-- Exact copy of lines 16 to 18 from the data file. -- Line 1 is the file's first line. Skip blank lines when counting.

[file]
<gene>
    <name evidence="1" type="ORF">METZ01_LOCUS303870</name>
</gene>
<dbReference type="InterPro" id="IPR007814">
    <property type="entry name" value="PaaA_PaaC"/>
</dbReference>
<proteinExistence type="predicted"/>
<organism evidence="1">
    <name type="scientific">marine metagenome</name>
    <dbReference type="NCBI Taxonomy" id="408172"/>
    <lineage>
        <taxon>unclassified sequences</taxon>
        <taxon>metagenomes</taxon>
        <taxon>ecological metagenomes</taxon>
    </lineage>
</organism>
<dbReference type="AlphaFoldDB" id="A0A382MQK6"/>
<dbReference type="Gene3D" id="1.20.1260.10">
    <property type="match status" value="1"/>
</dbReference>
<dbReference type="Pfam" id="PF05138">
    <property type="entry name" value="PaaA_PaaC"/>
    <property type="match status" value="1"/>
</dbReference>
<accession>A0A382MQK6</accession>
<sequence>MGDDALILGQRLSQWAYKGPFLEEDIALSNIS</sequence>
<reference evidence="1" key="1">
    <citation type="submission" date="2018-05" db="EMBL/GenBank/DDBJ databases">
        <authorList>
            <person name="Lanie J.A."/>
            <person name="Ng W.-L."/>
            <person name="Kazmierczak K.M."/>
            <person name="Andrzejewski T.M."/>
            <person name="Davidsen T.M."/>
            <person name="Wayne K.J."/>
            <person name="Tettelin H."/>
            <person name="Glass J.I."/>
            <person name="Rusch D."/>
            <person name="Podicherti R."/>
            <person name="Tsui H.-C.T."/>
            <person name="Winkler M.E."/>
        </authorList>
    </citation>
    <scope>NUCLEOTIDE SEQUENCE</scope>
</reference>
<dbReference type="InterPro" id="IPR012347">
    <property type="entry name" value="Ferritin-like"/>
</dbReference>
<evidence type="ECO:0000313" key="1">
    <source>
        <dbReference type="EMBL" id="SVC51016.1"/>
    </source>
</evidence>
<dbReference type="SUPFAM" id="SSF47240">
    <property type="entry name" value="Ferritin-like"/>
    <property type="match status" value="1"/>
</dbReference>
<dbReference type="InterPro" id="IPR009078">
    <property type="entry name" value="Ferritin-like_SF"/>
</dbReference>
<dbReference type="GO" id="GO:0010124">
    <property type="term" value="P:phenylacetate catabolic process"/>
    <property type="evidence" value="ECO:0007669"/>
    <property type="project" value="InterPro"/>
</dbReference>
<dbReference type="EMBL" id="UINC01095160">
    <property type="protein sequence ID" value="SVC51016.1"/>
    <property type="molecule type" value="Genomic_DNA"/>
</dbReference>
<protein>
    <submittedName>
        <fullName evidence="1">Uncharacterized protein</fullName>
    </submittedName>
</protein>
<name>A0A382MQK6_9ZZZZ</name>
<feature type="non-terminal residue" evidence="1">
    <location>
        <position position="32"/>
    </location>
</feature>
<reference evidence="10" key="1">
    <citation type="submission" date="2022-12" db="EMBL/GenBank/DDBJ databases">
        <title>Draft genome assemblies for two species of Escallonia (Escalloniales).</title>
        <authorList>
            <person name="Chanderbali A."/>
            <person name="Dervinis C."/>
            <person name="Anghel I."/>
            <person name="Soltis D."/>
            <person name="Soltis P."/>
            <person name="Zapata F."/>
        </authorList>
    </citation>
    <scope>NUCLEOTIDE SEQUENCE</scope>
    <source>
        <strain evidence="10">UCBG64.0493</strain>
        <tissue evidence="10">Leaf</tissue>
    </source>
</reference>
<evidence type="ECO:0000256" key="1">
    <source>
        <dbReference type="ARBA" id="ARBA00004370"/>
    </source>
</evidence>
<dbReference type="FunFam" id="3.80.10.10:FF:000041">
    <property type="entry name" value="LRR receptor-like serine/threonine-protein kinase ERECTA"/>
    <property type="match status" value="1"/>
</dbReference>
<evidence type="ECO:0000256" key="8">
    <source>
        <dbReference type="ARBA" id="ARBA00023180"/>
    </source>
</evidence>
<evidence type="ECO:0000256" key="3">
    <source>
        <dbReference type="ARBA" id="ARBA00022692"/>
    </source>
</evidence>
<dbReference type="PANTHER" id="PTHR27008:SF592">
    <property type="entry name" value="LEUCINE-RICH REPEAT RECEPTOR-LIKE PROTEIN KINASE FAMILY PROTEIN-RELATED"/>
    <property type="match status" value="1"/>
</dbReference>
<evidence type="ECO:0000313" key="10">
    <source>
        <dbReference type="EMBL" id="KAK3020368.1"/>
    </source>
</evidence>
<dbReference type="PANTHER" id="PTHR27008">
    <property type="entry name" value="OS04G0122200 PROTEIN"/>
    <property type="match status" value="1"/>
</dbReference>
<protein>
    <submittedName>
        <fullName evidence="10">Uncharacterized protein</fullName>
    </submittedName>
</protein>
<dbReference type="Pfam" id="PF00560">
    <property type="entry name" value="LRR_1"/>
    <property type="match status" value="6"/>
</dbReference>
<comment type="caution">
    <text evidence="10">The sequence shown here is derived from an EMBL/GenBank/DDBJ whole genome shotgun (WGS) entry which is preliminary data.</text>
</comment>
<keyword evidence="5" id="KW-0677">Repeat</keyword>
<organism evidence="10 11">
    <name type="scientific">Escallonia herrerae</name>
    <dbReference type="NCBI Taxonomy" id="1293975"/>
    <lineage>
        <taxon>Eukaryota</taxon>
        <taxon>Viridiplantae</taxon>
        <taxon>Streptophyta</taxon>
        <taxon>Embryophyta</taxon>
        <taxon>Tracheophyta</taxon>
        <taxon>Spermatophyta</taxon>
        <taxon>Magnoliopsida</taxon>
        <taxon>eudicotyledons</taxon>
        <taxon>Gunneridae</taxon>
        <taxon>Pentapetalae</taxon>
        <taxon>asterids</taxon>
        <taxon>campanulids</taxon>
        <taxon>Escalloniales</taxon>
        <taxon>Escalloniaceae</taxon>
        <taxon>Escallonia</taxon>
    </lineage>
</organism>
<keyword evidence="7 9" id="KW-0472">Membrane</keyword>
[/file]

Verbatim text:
</organism>
<dbReference type="AlphaFoldDB" id="A0A382MQK6"/>
<dbReference type="Gene3D" id="1.20.1260.10">